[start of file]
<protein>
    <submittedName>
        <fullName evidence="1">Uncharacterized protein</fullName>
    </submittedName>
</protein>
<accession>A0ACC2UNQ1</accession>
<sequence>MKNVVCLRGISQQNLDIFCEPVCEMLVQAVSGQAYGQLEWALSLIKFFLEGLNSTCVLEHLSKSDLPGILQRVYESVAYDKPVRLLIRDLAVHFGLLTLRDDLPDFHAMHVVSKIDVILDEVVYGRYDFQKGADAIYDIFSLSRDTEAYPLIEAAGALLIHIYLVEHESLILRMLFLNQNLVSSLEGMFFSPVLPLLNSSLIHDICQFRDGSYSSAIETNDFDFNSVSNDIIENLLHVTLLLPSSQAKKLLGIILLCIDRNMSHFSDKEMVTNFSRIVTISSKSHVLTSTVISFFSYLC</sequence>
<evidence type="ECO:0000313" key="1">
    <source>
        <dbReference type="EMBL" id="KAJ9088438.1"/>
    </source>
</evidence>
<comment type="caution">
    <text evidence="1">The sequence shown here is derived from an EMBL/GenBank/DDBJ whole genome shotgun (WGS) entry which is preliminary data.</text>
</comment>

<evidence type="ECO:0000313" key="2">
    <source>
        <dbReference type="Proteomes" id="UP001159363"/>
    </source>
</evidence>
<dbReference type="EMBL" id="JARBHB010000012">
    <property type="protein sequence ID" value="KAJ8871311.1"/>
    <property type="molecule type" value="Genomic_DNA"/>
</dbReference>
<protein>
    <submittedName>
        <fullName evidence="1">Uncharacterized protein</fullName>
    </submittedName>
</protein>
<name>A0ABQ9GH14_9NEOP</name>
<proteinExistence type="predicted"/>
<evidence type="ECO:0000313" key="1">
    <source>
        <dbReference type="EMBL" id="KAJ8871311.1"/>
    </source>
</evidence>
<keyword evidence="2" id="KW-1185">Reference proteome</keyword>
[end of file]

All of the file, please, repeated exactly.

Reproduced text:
<protein>
    <submittedName>
        <fullName evidence="1">Uncharacterized protein</fullName>
    </submittedName>
</protein>
<accession>A0ACC2UNQ1</accession>
<sequence>MKNVVCLRGISQQNLDIFCEPVCEMLVQAVSGQAYGQLEWALSLIKFFLEGLNSTCVLEHLSKSDLPGILQRVYESVAYDKPVRLLIRDLAVHFGLLTLRDDLPDFHAMHVVSKIDVILDEVVYGRYDFQKGADAIYDIFSLSRDTEAYPLIEAAGALLIHIYLVEHESLILRMLFLNQNLVSSLEGMFFSPVLPLLNSSLIHDICQFRDGSYSSAIETNDFDFNSVSNDIIENLLHVTLLLPSSQAKKLLGIILLCIDRNMSHFSDKEMVTNFSRIVTISSKSHVLTSTVISFFSYLC</sequence>
<evidence type="ECO:0000313" key="1">
    <source>
        <dbReference type="EMBL" id="KAJ9088438.1"/>
    </source>
</evidence>
<comment type="caution">
    <text evidence="1">The sequence shown here is derived from an EMBL/GenBank/DDBJ whole genome shotgun (WGS) entry which is preliminary data.</text>
</comment>

<evidence type="ECO:0000313" key="2">
    <source>
        <dbReference type="Proteomes" id="UP001159363"/>
    </source>
</evidence>
<dbReference type="EMBL" id="JARBHB010000012">
    <property type="protein sequence ID" value="KAJ8871311.1"/>
    <property type="molecule type" value="Genomic_DNA"/>
</dbReference>
<protein>
    <submittedName>
        <fullName evidence="1">Uncharacterized protein</fullName>
    </submittedName>
</protein>
<name>A0ABQ9GH14_9NEOP</name>
<proteinExistence type="predicted"/>
<evidence type="ECO:0000313" key="1">
    <source>
        <dbReference type="EMBL" id="KAJ8871311.1"/>
    </source>
</evidence>
<keyword evidence="2" id="KW-1185">Reference proteome</keyword>